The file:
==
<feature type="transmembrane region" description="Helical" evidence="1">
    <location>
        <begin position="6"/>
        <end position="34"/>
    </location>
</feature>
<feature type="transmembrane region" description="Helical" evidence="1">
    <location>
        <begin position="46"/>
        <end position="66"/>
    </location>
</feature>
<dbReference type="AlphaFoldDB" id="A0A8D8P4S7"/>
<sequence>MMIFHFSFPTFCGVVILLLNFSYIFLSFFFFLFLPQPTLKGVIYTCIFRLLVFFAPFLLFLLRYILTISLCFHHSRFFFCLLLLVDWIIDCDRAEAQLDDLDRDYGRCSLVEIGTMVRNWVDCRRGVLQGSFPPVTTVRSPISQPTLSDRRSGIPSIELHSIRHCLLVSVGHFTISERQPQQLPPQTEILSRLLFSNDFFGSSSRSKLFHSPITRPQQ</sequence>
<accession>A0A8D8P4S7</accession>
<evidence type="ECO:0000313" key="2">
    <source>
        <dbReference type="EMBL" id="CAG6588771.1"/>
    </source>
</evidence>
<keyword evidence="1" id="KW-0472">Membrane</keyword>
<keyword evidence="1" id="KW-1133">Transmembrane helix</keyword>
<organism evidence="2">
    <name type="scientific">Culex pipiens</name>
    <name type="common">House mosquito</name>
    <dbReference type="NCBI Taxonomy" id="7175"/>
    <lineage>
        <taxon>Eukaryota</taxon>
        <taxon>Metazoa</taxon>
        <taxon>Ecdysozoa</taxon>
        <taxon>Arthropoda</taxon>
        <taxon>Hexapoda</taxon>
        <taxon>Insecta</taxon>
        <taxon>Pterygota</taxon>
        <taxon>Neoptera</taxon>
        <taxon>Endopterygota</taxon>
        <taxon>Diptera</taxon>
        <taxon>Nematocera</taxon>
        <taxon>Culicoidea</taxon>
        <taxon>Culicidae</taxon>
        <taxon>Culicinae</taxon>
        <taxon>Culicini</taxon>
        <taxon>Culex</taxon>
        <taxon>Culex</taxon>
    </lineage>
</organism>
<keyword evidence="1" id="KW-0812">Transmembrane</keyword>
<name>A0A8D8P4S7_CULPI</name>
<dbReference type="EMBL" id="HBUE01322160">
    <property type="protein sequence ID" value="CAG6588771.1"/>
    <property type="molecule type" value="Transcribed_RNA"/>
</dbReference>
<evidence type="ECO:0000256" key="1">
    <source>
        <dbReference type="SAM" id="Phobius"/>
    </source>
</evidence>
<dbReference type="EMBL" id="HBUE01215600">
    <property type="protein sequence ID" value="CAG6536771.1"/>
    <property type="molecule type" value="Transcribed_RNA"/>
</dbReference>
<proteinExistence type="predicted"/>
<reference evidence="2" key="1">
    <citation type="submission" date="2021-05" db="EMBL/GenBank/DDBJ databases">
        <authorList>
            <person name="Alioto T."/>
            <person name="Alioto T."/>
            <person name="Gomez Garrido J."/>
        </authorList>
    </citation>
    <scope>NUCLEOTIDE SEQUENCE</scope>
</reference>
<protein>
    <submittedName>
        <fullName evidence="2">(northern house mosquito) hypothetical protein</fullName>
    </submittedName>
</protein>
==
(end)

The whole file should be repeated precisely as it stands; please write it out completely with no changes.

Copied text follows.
<feature type="transmembrane region" description="Helical" evidence="1">
    <location>
        <begin position="6"/>
        <end position="34"/>
    </location>
</feature>
<feature type="transmembrane region" description="Helical" evidence="1">
    <location>
        <begin position="46"/>
        <end position="66"/>
    </location>
</feature>
<dbReference type="AlphaFoldDB" id="A0A8D8P4S7"/>
<sequence>MMIFHFSFPTFCGVVILLLNFSYIFLSFFFFLFLPQPTLKGVIYTCIFRLLVFFAPFLLFLLRYILTISLCFHHSRFFFCLLLLVDWIIDCDRAEAQLDDLDRDYGRCSLVEIGTMVRNWVDCRRGVLQGSFPPVTTVRSPISQPTLSDRRSGIPSIELHSIRHCLLVSVGHFTISERQPQQLPPQTEILSRLLFSNDFFGSSSRSKLFHSPITRPQQ</sequence>
<accession>A0A8D8P4S7</accession>
<evidence type="ECO:0000313" key="2">
    <source>
        <dbReference type="EMBL" id="CAG6588771.1"/>
    </source>
</evidence>
<keyword evidence="1" id="KW-0472">Membrane</keyword>
<keyword evidence="1" id="KW-1133">Transmembrane helix</keyword>
<organism evidence="2">
    <name type="scientific">Culex pipiens</name>
    <name type="common">House mosquito</name>
    <dbReference type="NCBI Taxonomy" id="7175"/>
    <lineage>
        <taxon>Eukaryota</taxon>
        <taxon>Metazoa</taxon>
        <taxon>Ecdysozoa</taxon>
        <taxon>Arthropoda</taxon>
        <taxon>Hexapoda</taxon>
        <taxon>Insecta</taxon>
        <taxon>Pterygota</taxon>
        <taxon>Neoptera</taxon>
        <taxon>Endopterygota</taxon>
        <taxon>Diptera</taxon>
        <taxon>Nematocera</taxon>
        <taxon>Culicoidea</taxon>
        <taxon>Culicidae</taxon>
        <taxon>Culicinae</taxon>
        <taxon>Culicini</taxon>
        <taxon>Culex</taxon>
        <taxon>Culex</taxon>
    </lineage>
</organism>
<keyword evidence="1" id="KW-0812">Transmembrane</keyword>
<name>A0A8D8P4S7_CULPI</name>
<dbReference type="EMBL" id="HBUE01322160">
    <property type="protein sequence ID" value="CAG6588771.1"/>
    <property type="molecule type" value="Transcribed_RNA"/>
</dbReference>
<evidence type="ECO:0000256" key="1">
    <source>
        <dbReference type="SAM" id="Phobius"/>
    </source>
</evidence>
<dbReference type="EMBL" id="HBUE01215600">
    <property type="protein sequence ID" value="CAG6536771.1"/>
    <property type="molecule type" value="Transcribed_RNA"/>
</dbReference>
<proteinExistence type="predicted"/>
<reference evidence="2" key="1">
    <citation type="submission" date="2021-05" db="EMBL/GenBank/DDBJ databases">
        <authorList>
            <person name="Alioto T."/>
            <person name="Alioto T."/>
            <person name="Gomez Garrido J."/>
        </authorList>
    </citation>
    <scope>NUCLEOTIDE SEQUENCE</scope>
</reference>
<protein>
    <submittedName>
        <fullName evidence="2">(northern house mosquito) hypothetical protein</fullName>
    </submittedName>
</protein>